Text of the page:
roday: Partly cloudy. High 68. L ow 45.
onorrow: Cloudy. igh 65.
One hundred eight years of ed rialfredom
April 8, 1999
y Saur e
)ily Staff Reporter
University students interested in hear-
ng about issues of diversity in educa-
ion, voting and activism from one of the
nost well-known orators in the world
hould plan on getting a seat in Hill
kuditorium tomorrow morning.
k Rev. Jesse Jackson is scheduled
o iver a speech - free of charge -
itled "America Must Leave No One
3ehind" to members of the University
nd Ann Arbor community at 10:30 a.m.
Jackson's last campus visit was in the
all of 1996 on his "get out the vote tour,"
aid LSA junior Brenda Robinson,
ackson's niece and coordinator of the
esse Jackson Programming Initiative.
Tomorrow he also will address voter
Robinson said, as
well as the issues
action and "peo-
ty to the democra-
ackson have made it
KW nto her that because the issue of
Lfirmative action is so prevalent on
ampus - and because of limited
ccess to black leaders - they wished
o have an outspoken leader who would
peak on the subject.
"People need the opportunity to
ecome informed from someone who is
well-versed on this issue" and its impact
n other colleges and universities across
he country, Robinson said. "There are a
1oA people who are not fully aware of
h tricacies of this policy."
Jackson readjusted his schedule to
isit the University, she said, because "I
hink he sensed the urgency and fervent
desire to have him here"
But Robinson stressed the fact that
iffirmative action will not- be the only
:omponent of his speech.
"He is here to deliver a message that
he whole entire University community
: efit from," she said. "He wants
oMch out to a variety of groups and
:ducate his audience on these impor-
Dina Anderson, a spokesperson for
ackson who works for the
Rainbow/PUSH Coalition - a Jackson-
ounded organization where he current-
y serves as president and Chief
Executive Officer - said the concept
behind the coalition and Jackson's belief
is to preserve the rights of all people.
he biggest misconception about
RerJackson is that he is pro-black,"'
Anderson said. "The Reverend pro-
notes the rights of all Americans."
Jackson's work encompasses a multi-
ude of different spheres, including the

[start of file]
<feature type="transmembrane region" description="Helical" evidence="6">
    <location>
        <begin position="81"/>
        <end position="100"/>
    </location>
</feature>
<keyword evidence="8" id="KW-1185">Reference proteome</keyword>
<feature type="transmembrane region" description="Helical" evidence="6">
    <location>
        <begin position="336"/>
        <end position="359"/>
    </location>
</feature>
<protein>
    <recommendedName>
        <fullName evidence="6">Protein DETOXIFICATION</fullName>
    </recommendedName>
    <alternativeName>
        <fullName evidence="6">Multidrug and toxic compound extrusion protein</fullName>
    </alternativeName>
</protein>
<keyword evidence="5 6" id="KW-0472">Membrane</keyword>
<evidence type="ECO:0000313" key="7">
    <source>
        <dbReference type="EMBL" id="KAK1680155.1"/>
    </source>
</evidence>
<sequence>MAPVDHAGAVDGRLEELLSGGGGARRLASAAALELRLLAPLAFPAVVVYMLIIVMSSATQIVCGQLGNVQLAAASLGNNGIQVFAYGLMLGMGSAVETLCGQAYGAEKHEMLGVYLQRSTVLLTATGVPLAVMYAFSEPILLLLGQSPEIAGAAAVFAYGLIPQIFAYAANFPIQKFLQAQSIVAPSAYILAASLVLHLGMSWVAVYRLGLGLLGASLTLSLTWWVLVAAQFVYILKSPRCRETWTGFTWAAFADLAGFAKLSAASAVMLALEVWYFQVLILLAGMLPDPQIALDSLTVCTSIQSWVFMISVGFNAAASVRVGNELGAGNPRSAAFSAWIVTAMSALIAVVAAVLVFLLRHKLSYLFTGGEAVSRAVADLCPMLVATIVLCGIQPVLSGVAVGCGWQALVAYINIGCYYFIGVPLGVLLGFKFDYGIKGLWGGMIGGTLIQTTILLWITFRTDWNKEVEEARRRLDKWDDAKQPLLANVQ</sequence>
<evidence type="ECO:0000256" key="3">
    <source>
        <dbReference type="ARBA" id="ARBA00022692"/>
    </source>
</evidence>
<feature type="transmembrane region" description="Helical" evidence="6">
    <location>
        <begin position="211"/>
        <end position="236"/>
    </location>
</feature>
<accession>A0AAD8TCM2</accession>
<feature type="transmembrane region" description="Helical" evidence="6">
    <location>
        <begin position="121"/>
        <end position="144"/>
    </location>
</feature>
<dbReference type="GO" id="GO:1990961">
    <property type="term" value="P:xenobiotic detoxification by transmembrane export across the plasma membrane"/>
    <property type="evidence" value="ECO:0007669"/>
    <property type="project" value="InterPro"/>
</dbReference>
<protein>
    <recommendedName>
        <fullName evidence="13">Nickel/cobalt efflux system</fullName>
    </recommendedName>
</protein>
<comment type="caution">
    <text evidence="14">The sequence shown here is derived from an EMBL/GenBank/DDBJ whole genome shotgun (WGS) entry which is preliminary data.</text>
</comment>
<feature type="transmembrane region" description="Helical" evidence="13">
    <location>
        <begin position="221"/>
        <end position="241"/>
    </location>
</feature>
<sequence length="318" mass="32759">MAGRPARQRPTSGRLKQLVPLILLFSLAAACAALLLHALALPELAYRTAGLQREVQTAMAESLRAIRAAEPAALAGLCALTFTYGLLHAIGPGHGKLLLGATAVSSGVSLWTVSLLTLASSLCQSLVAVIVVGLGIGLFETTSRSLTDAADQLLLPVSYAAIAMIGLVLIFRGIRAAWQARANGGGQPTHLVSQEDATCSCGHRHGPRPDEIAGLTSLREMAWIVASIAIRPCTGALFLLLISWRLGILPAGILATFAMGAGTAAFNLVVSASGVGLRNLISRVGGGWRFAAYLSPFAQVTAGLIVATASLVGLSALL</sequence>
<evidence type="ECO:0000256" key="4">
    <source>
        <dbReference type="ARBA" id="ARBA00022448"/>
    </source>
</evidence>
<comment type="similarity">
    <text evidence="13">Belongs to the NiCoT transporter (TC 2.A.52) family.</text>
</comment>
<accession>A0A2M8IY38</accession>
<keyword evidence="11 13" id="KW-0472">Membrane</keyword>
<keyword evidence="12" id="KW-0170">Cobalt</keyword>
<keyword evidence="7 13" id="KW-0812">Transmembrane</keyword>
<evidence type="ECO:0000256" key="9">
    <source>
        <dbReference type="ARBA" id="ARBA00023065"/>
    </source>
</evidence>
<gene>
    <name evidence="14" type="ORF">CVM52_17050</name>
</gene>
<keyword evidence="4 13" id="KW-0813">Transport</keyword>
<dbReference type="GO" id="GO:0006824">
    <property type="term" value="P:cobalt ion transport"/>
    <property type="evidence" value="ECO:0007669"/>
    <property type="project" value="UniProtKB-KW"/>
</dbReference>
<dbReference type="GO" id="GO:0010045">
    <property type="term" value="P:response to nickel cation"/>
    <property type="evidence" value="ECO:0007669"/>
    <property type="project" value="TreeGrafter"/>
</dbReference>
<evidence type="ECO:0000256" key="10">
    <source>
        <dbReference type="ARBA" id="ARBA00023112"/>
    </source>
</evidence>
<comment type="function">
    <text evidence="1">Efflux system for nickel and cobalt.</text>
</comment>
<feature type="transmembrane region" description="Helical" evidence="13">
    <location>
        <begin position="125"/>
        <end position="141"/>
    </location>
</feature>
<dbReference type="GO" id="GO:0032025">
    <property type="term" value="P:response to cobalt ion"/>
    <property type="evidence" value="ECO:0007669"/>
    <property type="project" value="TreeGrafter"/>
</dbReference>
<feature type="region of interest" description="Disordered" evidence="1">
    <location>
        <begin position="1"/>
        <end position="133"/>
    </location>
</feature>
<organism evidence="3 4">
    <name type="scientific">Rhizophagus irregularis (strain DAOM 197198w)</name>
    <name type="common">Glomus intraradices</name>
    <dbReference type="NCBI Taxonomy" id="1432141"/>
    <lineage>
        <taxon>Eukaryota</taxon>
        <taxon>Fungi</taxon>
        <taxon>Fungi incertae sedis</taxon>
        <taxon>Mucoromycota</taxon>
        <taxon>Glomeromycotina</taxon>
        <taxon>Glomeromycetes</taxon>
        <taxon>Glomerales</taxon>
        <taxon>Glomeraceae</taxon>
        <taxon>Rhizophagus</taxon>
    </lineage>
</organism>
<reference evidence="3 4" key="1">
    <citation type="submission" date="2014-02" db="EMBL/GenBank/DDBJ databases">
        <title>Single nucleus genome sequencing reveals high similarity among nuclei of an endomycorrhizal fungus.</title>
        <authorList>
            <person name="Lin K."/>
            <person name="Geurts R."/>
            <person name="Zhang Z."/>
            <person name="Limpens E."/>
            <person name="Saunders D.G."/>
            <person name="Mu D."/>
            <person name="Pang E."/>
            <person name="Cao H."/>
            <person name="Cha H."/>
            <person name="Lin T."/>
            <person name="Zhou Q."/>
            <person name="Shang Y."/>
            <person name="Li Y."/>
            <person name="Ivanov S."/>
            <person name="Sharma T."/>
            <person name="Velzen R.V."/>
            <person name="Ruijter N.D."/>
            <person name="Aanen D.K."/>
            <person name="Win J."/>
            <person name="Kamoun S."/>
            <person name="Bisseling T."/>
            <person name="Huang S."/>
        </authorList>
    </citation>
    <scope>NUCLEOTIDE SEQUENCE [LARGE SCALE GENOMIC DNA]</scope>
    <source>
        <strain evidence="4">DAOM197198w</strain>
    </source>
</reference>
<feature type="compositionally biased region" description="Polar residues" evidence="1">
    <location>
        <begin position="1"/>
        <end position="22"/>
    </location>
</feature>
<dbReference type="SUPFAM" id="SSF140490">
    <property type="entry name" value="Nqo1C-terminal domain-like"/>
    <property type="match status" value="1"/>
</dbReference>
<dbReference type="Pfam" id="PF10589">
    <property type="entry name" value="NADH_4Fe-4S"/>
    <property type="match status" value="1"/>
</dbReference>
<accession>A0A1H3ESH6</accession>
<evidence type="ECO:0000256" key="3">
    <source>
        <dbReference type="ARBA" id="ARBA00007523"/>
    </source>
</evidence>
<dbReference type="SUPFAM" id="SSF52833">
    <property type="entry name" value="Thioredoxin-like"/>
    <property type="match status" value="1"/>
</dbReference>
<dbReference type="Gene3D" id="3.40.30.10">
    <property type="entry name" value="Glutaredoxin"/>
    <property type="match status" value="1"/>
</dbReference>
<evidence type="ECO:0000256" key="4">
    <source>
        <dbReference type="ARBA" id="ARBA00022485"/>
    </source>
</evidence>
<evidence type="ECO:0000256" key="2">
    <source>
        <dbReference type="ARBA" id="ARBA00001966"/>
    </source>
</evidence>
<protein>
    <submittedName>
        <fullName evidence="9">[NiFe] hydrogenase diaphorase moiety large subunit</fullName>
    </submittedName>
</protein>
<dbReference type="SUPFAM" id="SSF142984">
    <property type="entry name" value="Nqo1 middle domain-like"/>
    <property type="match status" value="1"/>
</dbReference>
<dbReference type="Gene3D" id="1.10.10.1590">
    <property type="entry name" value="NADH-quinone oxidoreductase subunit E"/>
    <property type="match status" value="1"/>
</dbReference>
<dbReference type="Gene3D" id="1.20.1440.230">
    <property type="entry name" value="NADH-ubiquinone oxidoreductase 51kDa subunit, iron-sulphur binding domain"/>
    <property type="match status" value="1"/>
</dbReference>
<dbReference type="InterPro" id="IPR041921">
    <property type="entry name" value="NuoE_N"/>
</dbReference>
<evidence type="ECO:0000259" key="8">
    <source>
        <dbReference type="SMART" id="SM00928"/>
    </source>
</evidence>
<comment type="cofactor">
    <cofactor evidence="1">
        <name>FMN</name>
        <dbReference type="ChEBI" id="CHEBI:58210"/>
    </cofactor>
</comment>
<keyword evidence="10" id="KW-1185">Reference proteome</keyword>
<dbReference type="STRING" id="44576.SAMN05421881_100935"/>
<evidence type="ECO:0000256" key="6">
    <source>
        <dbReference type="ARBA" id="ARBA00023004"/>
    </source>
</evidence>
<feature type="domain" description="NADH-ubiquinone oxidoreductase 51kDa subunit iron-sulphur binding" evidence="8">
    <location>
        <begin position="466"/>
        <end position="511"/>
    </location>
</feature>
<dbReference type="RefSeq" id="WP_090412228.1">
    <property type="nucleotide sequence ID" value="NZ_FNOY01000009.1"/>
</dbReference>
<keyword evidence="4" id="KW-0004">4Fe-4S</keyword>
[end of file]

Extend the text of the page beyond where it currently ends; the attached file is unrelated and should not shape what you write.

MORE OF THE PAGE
>olitical, religious, activist, educational,
economic and social, but Anderson said
he main focus is always "leave no
American behind. We fight for the
downtrodden and under-served" despite
h6race, ethnicity or religion, she said.
Some of Jackson's current projects
nclude a conference to fight for "eco-
nomic inclusion into corporate
America" and a crusade to register peo-
ple to vote in the South.
On the political side, although
Anderson said Jackson is not planning
on running for president as he did in
See JACKSON, Page 2A
Shane Visser (front) and sister Katie Visser (back) enjoy the fun and games at the Feminist Fair
yesterday on the Diag as Arlel Ortiz looks on.
You GO GIRL!
celebrate on the Diag
The Washington Post
WASHINGTON - As the air campaign against
Yugoslavia entered its third week, NATO's top military
commander pressed yesterday for a dramatic increase in
firepower, reflecting concern that the bombing has been
too slow and too limited and, with ground troops ruled out,
may not produce results soon enough.
The request for more U.S. and allied warplanes, from
Gen. Wesley Clark, came as the Yugoslav and Serb leader,
President Slobodan Milosevic, gave indications that he
may be preparing to release three captured U.S. soldiers
and issue new proposals for a negotiated settlement in the
battered province of Kosovo.
"We're going to progressively intensify and tighten the
pressure," Clark said, signaling the alliance's commitment
to put more aircraft into the battle despite Milosevic's
cease-fire declaration and the beginning of what looked
like a bid for talks. In comments to reporters at a NATO
facility in Mons, Belgium, Clark added: "I'm looking at
various means to augment those forces ... both reconnais-
sance and strike and various other things."
While Clark offered few specifics, a senior NATO offi-
cer said the proposed buildup could involve "vastly
increased assets." And Defense Secretary William Cohen,
who met with Clark at Mons and held other consultations
at NATO headquarters in Brussels, said the supreme com-
mander will get what he asks for.
"Whatever General Clark feels he needs in order to carry
out this campaign successfully, he will receive' Cohen
said, reflecting broad support in opinion polls for the
Clinton administration's tough attitude in the conflict.
NATO warplanes and ships carried out another night of
attacks, hitting central Belgrade with three missiles in the
second major strike against the Yugoslav capital, news
Reports were confused, meanwhile, about the fate of tens
of thousands of civilians from the Serbian province of
Kosovo who have fled or been driven from the country
since the air war began March 24. Macedonia abruptly
cleared about 40,000 from a fetid field where they had been
camped along the border, shipping some to camps inside
Macedonia and others to Albania, already swamped with
At the same time the flow of refugees out of Kosovo
ceased as Yugoslavia closed its borders with Albania and
Macedonia, U.S. officials and relief agencies reported.
Brian Atwood, administrator of the U.S. Agency for
International Development and the U.S. relief coordina-
tor, said he is "terribly concerned" about refugees pushed
back into the interior of Kosovo, where he said they
might be used as "human shields" against NATO
The refugees' plight and televised images of families have
See BALKANS, Page 7A
By Kristin Wright
Daily Staff Reporter
The Committee for Renewal in
Kosovo is asking area churches,
temples, mosques and synagogues to
participate in a weekend of prayer
for the people of Kosovo.
Suzanne Camino, a Rackham
graduate student specializing in
Albanian music and Albanian cul-
ture, Elvira Hoxha, a Public Policy
student and Frances Trix, an anthro-